Letter to U.S. Senate on Palliative Care and Hospice Education and Training Act, August 6, 2018

Year Published
  • 2018
  • English

August 6, 2018

The Honorable Lamar Alexander
Committee on Health, Education, Labor & Pensions
United States Senate
Washington, DC 20510

The Honorable Patty Murray
Ranking Member
Committee on Health, Education, Labor & Pensions
United States Senate
Washington, DC 20510

Dear Chairman Alexander and Ranking Member Murray:

On behalf of the United States Conference of Catholic Bishops and the Catholic Health Association of the United States, we write in support of the Palliative Care and Hospice Education and Training Act (PCHETA), S. 693 and H.R. 1676.

Catholics believe that human life is a gift from God, a sacred gift that no one may dispose of at will. All persons, regardless of their medical condition, possess inherent dignity and are worthy of respect, protection and care. As our guidelines, the Ethical and Religious Directives for Catholic Health Care Services, state, "Effective management of pain in all its forms is critical in the compassionate care of the seriously ill and dying."

Palliative care is focused on providing patients with relief from the symptoms, pain and stress of a serious illness - whatever the diagnosis – with the goal of improving quality of life for both the patient and the family. It is provided by a team of palliative care-trained specialists, including a physician, nurse, social worker, chaplain and other care specialists, who work with a patient's physician to provide an extra layer of support and care coordination. Palliative care is appropriate at any age and at any stage in a serious illness and can be provided together with curative treatment.

Palliative care has been shown to lower health care costs through reduced emergency room visits, time in the hospital and use of intensive care services. Studies also show that early access to palliative care for seriously ill patients improves their quality of life and in some cases even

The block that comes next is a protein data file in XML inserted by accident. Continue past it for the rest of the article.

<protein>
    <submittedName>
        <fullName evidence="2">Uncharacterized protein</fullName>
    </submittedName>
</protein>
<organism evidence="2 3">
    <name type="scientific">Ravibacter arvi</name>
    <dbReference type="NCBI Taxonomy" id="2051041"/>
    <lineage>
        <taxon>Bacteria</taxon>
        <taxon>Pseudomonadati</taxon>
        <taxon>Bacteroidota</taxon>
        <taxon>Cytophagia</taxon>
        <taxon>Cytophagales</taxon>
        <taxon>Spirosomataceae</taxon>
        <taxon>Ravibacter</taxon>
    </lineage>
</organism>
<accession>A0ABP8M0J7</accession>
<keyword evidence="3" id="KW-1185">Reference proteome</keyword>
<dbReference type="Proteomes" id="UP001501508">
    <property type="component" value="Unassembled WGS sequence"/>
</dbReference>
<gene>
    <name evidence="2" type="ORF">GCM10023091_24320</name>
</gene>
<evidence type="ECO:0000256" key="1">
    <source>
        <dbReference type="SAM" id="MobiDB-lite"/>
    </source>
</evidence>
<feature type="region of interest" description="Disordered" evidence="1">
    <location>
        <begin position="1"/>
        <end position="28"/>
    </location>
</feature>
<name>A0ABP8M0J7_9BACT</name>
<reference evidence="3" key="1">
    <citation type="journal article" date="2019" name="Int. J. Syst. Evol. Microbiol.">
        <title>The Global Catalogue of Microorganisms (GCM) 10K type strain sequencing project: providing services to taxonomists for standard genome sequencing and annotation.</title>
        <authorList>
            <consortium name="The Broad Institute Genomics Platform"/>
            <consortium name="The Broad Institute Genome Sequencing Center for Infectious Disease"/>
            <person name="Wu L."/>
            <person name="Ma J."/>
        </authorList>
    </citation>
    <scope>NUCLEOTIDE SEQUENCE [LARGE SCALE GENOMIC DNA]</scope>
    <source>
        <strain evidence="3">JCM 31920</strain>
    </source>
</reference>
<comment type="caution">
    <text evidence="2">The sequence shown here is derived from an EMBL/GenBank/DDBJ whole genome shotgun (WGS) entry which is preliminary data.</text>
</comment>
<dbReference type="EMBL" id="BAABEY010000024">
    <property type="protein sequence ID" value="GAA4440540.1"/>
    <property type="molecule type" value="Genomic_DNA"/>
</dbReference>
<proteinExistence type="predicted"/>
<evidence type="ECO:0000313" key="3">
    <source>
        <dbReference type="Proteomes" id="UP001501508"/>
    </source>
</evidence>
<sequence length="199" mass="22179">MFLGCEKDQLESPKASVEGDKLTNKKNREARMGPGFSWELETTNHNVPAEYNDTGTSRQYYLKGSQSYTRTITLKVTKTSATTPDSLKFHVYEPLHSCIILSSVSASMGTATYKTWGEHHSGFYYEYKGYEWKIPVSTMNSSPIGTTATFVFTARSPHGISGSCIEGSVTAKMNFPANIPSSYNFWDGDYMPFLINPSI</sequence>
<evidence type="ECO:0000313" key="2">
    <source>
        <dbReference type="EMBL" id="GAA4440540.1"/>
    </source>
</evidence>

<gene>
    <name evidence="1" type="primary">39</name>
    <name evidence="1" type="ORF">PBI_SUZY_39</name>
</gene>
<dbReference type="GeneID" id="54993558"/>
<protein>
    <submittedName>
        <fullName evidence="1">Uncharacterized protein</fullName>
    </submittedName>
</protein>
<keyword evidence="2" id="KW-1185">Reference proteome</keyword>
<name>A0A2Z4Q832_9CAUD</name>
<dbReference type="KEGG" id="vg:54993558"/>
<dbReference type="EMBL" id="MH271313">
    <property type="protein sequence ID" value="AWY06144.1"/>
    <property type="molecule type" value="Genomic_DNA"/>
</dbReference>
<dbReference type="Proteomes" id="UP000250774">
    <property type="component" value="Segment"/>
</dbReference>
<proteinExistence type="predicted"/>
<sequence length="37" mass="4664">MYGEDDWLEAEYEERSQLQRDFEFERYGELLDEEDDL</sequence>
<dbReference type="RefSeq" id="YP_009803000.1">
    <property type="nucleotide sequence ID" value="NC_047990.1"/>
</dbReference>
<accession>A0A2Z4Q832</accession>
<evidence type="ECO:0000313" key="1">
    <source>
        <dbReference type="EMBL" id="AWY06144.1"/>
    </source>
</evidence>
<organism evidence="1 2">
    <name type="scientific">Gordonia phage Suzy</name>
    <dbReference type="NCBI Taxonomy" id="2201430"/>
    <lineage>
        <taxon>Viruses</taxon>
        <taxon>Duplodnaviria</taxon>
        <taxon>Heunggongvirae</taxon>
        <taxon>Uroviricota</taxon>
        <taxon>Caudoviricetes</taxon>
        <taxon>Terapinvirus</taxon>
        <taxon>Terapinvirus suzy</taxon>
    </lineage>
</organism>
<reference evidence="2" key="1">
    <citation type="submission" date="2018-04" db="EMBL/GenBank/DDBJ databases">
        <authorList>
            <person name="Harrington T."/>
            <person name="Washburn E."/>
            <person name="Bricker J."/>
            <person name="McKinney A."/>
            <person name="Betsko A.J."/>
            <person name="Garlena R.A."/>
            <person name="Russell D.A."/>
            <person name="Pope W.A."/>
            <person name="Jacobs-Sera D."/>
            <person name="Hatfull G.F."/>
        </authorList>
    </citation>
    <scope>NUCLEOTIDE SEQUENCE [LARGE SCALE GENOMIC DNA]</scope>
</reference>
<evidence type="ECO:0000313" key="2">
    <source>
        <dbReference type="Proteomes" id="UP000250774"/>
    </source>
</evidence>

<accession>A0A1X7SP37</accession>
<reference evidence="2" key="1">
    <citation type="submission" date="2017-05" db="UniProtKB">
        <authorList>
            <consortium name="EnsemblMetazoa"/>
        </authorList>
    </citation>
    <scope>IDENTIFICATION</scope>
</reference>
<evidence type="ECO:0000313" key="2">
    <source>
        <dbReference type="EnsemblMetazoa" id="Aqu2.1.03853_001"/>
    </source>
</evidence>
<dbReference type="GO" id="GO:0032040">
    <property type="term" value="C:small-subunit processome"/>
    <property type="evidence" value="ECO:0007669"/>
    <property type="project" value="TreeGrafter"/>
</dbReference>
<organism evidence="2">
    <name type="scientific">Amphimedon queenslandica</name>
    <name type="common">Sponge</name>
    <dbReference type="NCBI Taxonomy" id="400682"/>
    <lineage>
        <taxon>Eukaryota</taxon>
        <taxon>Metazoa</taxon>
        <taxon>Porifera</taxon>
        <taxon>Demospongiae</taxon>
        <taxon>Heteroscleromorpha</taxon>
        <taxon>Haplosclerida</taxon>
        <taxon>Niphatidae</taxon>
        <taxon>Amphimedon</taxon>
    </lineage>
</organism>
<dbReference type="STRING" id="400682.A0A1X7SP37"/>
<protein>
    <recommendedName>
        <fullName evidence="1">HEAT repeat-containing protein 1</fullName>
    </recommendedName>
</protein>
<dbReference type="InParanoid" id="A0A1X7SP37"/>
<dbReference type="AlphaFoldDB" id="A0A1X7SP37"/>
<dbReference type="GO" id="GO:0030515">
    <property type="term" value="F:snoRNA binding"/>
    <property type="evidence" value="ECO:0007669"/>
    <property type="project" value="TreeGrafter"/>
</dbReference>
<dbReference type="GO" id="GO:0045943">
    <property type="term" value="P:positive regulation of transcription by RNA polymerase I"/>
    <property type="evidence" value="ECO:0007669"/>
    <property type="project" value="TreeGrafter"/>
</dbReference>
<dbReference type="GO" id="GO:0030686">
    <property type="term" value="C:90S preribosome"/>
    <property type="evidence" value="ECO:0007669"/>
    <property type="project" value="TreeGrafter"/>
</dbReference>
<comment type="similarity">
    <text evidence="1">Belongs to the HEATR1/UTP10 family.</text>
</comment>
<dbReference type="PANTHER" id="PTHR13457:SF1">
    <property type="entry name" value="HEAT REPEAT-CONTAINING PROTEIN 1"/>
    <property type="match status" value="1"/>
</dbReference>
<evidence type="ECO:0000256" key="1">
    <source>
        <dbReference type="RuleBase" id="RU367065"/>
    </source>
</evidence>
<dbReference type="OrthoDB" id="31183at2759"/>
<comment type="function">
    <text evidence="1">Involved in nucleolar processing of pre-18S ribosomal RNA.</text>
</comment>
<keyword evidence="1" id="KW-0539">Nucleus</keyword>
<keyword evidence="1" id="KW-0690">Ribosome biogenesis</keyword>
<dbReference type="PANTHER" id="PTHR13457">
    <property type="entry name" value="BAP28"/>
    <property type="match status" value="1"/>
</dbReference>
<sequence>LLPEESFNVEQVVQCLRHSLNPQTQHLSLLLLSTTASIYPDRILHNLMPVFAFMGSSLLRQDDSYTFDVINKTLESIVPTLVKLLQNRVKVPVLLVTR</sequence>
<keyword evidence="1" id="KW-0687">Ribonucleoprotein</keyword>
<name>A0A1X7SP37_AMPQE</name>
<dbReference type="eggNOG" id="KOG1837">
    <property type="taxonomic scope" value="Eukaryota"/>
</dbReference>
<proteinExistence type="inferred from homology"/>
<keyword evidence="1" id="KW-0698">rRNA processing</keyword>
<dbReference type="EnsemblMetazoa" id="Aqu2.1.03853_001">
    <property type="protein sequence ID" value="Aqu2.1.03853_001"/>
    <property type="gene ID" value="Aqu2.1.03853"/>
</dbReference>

prolongs it.

While there has been considerable growth in the number of hospital-based palliative care programs across the United States, barriers in three key areas currently prevent full access to, and availability of, palliative care for all patients and families facing serious or life-threatening illness: an insufficient number of trained health care professionals; insufficient research funding to build the knowledge base that supports clinical practice in pain and symptom management, communication skills and care coordination; and lack of awareness among patients and health care professionals about what palliative care is and when it should be provided.

S. 693 and H.R. 1676 would address these barriers by:

  • Establishing a Palliative Care and Hospice Education Center to improve the training of interdisciplinary health professionals in palliative care;
  • Authorizing grants to schools of medicine, teaching hospitals and GME programs to train physicians (including residents, trainees, and fellows) who plan to teach palliative medicine;
  • Establishing a program to promote the career development of physicians who are board certified or board eligible in Hospice and Palliative Medicine;
  • Establishing fellowship programs within the new Palliative Care and Hospice Education Centers to provide short-term intensive courses focused on palliative care workforce development and grants through career incentive awards for eligible health professionals who agree to teach or practice in the field of palliative care for at least 5 years; and
  • Providing for the establishment of a national campaign to inform patients, families and health professionals about the benefits of palliative care and the services that are available to support patients with serious or life-threatening illness.

These important building blocks will help ensure that all patients facing serious illnesses have access to high quality palliative care.  Your committee is urged to advance the Palliative Care and Hospice Education and Training Act, and your consideration of our views on the legislation is appreciated.

Timothy Michael Cardinal Dolan     
Archbishop of New York    
Committee on Pro-Life Activities                
Most Rev. Frank J. Dewane
Bishop of Venice
Committee on Domestic Justice and Human Development

Sr. Carol Keehan, DC
President and CEO
Catholic Health Association of the United States

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